Freethought San Marcos: A column
by LAMAR W. HANKINS
The weekend that gave us May Day 2010 was eventful for those of us who believe in authentic populism–not the ersatz stuff peddled by the Tea Partiers. Bill Moyers ended his PBS program reminding us that his bias has always been against plutocracy (government by the wealthy), and to help drive that point home, he concluded the three-year run of Bill Moyers Journal by offering us an interview with one of the leading modern-day populists — Jim Hightower.
The next day, Hightower was feted with an exhibition of his work and memorabilia that is now part of The Wittliff Collections at Texas State University-San Marcos, the same school that LBJ graduated from in the early days of the Great Depression. The exhibition is entitled “Swim Against the Current,” the title of Hightower’s new book, written with his long-time collaborator Susan DeMarco.
During the April 30 interview with Moyers, Hightower distinguished real populism from the Tea Party variety: “Here’s what populism is not. It is not just an incoherent outburst of anger. And certainly it is not anger that is funded and organized by corporate front groups, as the initial tea party effort [was], and as most of it is still today — though there is legitimate anger within it, in terms of the people who are there. But what populism is at its essence is just a determined focus on helping people be able to get out of the iron grip of the corporate power that is overwhelming our economy, our environment, energy, the media, government.
…One big difference between real populism and… the Tea Party thing is that real populists understand that government has become a subsidiary of corporations. So you can’t say, ‘Let’s get rid of government.’ You need to be saying, ‘Let’s take over government.'”
Hightower continued: “I see the central issue in politics to be the rise of corporate power — overwhelming, overweening corporate power that is running roughshod over the workaday people of the country. They think they’re the top dogs, and we’re a bunch of fire hydrants, you know?”
What is happening today is not much different from what was happening 125 years ago. The wealthy run the government for their benefit, and the financial elites have most people, including small businesses, completely controlled by the banks’ financial practices and their rules and regulations.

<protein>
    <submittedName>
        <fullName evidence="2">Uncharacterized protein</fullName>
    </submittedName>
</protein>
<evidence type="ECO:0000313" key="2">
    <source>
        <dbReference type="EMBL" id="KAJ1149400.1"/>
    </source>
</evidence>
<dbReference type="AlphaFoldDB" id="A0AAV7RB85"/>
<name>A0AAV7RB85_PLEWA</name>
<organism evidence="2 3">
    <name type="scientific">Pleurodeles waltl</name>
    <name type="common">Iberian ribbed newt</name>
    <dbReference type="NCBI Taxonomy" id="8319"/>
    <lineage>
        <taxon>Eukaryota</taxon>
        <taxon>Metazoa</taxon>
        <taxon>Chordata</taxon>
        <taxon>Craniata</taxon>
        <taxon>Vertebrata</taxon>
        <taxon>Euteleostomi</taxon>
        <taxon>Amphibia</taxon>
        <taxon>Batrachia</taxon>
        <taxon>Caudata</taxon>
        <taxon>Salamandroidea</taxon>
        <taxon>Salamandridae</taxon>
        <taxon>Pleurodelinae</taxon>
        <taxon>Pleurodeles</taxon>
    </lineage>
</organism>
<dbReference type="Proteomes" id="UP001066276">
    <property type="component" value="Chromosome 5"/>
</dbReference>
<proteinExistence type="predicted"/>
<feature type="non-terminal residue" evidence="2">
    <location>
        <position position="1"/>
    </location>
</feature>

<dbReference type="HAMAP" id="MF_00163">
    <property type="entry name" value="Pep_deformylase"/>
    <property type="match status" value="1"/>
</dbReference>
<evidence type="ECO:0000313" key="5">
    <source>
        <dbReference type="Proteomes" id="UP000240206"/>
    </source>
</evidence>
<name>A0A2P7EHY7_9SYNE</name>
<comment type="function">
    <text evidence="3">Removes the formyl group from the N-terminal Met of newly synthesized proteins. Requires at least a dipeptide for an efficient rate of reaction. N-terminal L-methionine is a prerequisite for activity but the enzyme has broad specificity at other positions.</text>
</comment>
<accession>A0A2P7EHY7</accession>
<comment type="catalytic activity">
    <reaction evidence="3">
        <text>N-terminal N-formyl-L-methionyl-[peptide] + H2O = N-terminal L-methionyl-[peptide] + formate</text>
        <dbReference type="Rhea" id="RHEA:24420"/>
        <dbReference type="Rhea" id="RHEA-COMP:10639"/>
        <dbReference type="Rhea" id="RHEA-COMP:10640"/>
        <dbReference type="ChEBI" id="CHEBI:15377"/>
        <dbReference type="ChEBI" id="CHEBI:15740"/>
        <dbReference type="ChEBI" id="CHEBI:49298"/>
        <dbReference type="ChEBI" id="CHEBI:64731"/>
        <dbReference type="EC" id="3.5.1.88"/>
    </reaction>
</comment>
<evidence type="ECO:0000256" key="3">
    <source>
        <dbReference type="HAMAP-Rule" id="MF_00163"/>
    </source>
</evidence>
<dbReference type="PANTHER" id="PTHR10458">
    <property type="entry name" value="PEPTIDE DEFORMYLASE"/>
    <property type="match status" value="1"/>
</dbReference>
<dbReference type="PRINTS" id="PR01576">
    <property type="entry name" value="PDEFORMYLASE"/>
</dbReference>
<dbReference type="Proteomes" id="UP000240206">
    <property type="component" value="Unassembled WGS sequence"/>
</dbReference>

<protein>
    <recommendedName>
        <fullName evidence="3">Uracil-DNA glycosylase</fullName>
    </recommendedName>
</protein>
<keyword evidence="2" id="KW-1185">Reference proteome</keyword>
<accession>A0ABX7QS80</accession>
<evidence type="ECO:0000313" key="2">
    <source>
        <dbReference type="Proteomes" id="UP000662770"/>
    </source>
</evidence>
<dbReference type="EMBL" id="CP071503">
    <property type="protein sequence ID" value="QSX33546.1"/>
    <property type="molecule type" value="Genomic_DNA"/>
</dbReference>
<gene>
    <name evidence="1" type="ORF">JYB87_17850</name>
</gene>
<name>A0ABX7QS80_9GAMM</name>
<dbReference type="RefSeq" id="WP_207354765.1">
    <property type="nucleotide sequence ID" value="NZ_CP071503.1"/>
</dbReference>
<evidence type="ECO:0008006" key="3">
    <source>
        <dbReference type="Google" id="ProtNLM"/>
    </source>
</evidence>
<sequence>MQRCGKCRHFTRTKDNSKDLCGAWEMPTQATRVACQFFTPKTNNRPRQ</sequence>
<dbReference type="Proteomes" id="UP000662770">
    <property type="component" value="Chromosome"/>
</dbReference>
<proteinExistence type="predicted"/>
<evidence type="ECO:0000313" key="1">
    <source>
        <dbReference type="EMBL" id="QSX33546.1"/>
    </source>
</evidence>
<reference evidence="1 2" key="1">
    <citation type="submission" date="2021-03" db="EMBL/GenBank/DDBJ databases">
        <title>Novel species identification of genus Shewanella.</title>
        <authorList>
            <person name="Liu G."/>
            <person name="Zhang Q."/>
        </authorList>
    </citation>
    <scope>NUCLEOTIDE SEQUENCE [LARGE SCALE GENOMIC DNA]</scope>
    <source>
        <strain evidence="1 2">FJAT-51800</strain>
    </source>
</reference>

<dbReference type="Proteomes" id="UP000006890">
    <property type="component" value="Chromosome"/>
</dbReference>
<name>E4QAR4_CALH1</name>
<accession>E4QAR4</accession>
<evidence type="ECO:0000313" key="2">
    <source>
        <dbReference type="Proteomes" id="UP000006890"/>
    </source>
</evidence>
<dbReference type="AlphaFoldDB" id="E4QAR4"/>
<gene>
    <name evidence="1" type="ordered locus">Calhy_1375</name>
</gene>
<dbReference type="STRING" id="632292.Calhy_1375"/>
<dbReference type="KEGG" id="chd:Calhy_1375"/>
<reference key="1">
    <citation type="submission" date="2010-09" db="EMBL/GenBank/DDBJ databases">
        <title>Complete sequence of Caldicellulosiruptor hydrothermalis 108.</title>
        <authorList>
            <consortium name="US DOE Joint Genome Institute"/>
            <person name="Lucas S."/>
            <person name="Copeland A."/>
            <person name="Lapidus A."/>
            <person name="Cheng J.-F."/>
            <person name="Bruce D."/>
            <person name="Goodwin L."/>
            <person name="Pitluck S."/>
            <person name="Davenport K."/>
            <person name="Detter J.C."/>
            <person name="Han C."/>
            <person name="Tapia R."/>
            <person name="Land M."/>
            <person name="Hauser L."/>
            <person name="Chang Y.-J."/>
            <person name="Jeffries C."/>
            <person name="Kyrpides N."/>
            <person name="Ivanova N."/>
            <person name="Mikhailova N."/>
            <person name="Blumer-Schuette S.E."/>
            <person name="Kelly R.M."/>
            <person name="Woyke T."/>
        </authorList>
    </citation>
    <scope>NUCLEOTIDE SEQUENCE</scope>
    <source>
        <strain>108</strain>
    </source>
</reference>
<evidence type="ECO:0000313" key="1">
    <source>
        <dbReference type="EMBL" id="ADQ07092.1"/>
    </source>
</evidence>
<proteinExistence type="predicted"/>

During what Mark Twain called “The Gilded Age,” the Populist Movement of the 1880s and 1890s arose from the abusive practices of the corporations and their friends–the banks. The mechanization of farming began at a time when more than 40% of the US population was engaged in agriculture. Today, that figure is less than 2%. Around 1890, Mary Elizabeth Lease, a Kansas populist, explained the views of that movement [from Voices of a People’s History of the United States]:
“This is a nation of inconsistencies. The Puritans fleeing from oppression became oppressors. We fought England for our liberty and put chains on four million blacks. We wiped out slavery and our tariff laws and national banks began a system of white wage slavery worse than the first. Wall Street owns the country. It is no longer a government of the people, by the people, and for the people, but a government of Wall Street, by Wall Street, and for Wall Street. The great common people of this country are slaves, and monopoly is the master. … Our laws are the output of a system which clothes the rascals in robes and honesty in rags. The parties lie to us and political speakers mislead us.”
Lease explained that when farmers followed the demands of the politicians to be more productive the bottom fell out of the farm economy. And the politicians blamed the farmers for over-production, while children were starving in the US and young girls in New York turned to prostitution to survive because their wages at decent jobs were so paltry. Then Lease continued:
“We want money, land and transportation. We want the abolition of the National banks, and we want the power to make loans direct from the Government. We want the accursed foreclosure system wiped out…. We will stand by our homes and stay by our fireside by force if necessary, and we will not pay our debts to the loan-shark companies until the Government pays its debts to us. The people are at bay, [so] let the bloodhounds of money who dogged us thus far beware.”
One can hear in the pronouncements of the Tea Partiers a faint echo of Mary Elizabeth Lease’s words. But the big difference between the Tea Partiers and real populists is that Lease insists that the government fulfill its purpose by honoring its obligations to the people, not to the corporations and banks. Real populism insists that the government work for the people, but the Tea Partiers want to abolish the government or reduce its purpose to no more than maintaining a roadside park without restrooms.